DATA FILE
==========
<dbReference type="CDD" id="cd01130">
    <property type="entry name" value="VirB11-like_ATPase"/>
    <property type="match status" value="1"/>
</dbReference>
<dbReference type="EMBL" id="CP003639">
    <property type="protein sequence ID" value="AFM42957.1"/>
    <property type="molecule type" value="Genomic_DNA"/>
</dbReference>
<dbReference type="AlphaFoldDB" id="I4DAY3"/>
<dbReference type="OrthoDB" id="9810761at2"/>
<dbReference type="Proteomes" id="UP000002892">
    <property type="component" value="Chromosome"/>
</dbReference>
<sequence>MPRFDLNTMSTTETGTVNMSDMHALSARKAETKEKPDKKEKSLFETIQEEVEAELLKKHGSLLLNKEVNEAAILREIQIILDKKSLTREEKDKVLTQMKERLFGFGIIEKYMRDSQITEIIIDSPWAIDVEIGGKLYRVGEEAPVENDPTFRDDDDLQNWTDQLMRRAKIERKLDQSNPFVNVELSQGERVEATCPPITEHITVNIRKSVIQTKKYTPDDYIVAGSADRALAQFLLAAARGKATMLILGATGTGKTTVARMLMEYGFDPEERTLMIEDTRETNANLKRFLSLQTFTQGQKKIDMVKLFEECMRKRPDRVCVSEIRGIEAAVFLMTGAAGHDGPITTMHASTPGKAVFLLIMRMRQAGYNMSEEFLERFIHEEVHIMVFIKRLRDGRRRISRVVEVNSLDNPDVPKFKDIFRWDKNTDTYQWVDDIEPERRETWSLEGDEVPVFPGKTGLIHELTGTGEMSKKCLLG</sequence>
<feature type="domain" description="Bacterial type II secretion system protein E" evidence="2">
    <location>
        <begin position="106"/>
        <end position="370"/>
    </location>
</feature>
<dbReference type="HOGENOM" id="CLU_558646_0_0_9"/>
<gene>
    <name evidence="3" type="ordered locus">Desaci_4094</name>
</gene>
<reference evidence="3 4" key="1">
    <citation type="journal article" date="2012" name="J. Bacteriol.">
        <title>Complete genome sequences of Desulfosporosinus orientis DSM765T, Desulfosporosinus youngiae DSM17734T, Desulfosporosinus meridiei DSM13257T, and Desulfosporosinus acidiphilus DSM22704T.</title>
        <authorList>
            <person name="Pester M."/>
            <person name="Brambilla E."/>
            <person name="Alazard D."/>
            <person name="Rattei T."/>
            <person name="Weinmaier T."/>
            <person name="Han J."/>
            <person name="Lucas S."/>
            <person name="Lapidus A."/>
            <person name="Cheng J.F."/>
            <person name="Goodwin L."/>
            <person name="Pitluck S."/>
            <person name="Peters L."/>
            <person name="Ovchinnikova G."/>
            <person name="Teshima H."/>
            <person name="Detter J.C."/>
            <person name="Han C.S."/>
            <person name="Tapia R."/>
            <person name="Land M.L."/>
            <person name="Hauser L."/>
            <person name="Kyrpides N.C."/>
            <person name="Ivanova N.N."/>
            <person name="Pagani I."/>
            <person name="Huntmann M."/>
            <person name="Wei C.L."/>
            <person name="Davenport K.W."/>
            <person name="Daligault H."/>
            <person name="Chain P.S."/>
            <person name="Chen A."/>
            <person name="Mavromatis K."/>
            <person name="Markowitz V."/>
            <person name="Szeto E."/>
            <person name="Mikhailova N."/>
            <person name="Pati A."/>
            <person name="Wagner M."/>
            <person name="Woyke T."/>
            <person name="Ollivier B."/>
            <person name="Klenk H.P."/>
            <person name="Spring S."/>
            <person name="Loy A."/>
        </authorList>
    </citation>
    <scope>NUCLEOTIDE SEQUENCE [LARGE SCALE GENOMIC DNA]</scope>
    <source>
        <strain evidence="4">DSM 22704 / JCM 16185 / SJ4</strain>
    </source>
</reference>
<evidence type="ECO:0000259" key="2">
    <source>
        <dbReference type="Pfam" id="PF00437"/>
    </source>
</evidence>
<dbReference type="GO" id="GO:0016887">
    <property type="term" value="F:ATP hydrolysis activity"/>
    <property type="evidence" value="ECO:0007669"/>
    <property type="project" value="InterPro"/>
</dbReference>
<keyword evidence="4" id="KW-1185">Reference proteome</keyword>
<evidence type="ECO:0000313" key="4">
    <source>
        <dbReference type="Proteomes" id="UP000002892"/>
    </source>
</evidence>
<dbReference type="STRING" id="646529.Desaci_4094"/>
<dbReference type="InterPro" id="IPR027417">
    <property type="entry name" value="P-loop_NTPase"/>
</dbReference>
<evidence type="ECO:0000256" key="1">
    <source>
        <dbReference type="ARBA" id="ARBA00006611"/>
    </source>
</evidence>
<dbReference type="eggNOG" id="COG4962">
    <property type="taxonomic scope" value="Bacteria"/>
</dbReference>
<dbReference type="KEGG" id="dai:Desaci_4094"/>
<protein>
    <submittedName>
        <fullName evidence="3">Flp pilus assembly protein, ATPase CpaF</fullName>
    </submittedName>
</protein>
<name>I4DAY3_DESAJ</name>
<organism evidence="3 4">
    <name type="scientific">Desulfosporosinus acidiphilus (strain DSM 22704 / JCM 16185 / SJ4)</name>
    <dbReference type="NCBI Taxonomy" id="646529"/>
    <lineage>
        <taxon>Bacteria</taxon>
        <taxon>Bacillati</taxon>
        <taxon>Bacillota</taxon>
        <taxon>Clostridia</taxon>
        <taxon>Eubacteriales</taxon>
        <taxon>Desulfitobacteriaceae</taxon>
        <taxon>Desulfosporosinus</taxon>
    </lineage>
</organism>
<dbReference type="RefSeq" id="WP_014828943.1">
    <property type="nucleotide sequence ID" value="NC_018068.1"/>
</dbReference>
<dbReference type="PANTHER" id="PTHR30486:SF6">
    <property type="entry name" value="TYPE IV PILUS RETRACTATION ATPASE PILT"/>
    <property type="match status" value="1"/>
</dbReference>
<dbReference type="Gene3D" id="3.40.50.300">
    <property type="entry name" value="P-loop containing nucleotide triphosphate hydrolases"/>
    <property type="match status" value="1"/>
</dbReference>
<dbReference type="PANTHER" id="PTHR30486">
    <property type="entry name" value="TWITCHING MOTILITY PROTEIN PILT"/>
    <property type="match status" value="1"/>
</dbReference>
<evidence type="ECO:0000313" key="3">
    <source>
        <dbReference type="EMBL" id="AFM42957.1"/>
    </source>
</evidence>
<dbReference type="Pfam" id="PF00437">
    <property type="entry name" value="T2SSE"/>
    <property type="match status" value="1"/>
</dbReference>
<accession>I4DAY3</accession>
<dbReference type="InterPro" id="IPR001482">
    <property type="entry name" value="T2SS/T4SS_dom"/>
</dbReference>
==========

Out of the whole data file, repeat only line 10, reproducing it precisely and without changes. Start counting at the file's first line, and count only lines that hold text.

<dbReference type="OrthoDB" id="9810761at2"/>